Chinese mythology (中國神話 Pinyin: Zhōngguó shénhuà) is mythology that has been passed down in oral form or recorded in literature in the geographic area now known as "China". Chinese mythology includes many varied myths from regional and cultural traditions. Chinese mythology is far from monolithic, not being an integrated system, even among just Han people. Chinese mythology is encountered in the traditions of various classes of people, geographic regions, historical periods including the present, and from various ethnic groups. China is the home of many mythological traditions, including that of Han Chinese and their Huaxia predecessors, as well as Tibetan mythology, Turkic mythology, Korean mythology, and many others. However, the study of Chinese mythology tends to focus upon material in Chinese language. Much of the mythology involves exciting stories full of fantastic people and beings, the use of magical powers, often taking place in an exotic mythological place or time. Like many mythologies, Chinese mythology has in the past been believed to be, at least in part, a factual recording of history. Along with Chinese folklore, Chinese mythology forms an important part of Chinese folk religion. Many stories regarding characters and events of the distant past have a double tradition: ones which present a more historicized or euhemerized version and ones which presents a more mythological version. Many myths involve the creation and cosmology of the universe and its deities and inhabitants. Some mythology involves creation myths, the origin of things, people and culture. Some involve the origin of the Chinese state. Some myths present a chronology of prehistoric times, many of these involve a culture hero who taught people how to build houses, or cook, or write, or was the ancestor of an ethnic group or dynastic family. Mythology is intimately related to ritual. Many myths are oral associations with ritual acts, such as dances, ceremonies, and sacrifices.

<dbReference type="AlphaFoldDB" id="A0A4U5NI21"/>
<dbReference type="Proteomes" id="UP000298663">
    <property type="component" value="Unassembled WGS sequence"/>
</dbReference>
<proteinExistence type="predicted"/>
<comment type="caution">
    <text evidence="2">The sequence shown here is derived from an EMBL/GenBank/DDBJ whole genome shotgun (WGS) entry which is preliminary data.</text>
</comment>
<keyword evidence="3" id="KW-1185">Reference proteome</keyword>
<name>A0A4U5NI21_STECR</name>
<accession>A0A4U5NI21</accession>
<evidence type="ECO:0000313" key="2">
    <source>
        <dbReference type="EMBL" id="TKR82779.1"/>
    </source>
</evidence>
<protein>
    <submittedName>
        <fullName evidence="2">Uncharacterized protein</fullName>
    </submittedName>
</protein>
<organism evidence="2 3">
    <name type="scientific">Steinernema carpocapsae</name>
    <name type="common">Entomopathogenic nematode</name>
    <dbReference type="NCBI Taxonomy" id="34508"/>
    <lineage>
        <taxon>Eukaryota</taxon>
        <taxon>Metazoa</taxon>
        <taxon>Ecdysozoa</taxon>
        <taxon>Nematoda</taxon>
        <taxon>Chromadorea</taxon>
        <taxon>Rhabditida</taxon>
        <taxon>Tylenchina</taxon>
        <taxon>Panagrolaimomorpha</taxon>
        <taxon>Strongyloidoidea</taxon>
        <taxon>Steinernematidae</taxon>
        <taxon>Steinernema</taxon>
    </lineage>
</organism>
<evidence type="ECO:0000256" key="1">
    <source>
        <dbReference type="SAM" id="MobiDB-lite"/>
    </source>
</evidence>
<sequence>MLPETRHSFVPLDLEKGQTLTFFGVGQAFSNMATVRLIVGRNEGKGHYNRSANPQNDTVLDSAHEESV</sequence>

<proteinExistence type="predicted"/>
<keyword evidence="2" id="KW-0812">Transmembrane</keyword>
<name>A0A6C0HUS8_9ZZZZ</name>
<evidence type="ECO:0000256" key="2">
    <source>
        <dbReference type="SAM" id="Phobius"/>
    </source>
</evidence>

There has been an extensive interaction between Chinese mythology and Confucianism, Taoism, and Buddhism. Elements of pre-Han dynasty mythology such as those in Shan Hai Jing were adapted into these belief systems as they developed (in the case of Taoism), or were assimilated into Chinese culture (in the case of Buddhism). Elements from the teachings and beliefs of these systems became incorporated into Chinese mythology. For example, the Taoist belief of a spiritual paradise became incorporated into mythology as the place where immortals and deities dwelt. Sometimes mythological and religious ideas have become widespread across China's many regions and diverse ethnic societies. In other cases beliefs are more limited to certain social groups, for example the veneration of white stones by the Qiang. One mythological theme that has a long history and many variations involves a shamanic world view, for example in the cases of Mongolian shamanism among the Mongols, Hmong shamanism among the Miao people, and the shamanic beliefs of the Qing dynasty from 1643 to 1912, derived from the Manchus. Politically, mythology was often used to legitimize the dynasties of China, with the founding house of a dynasty claiming divine descent.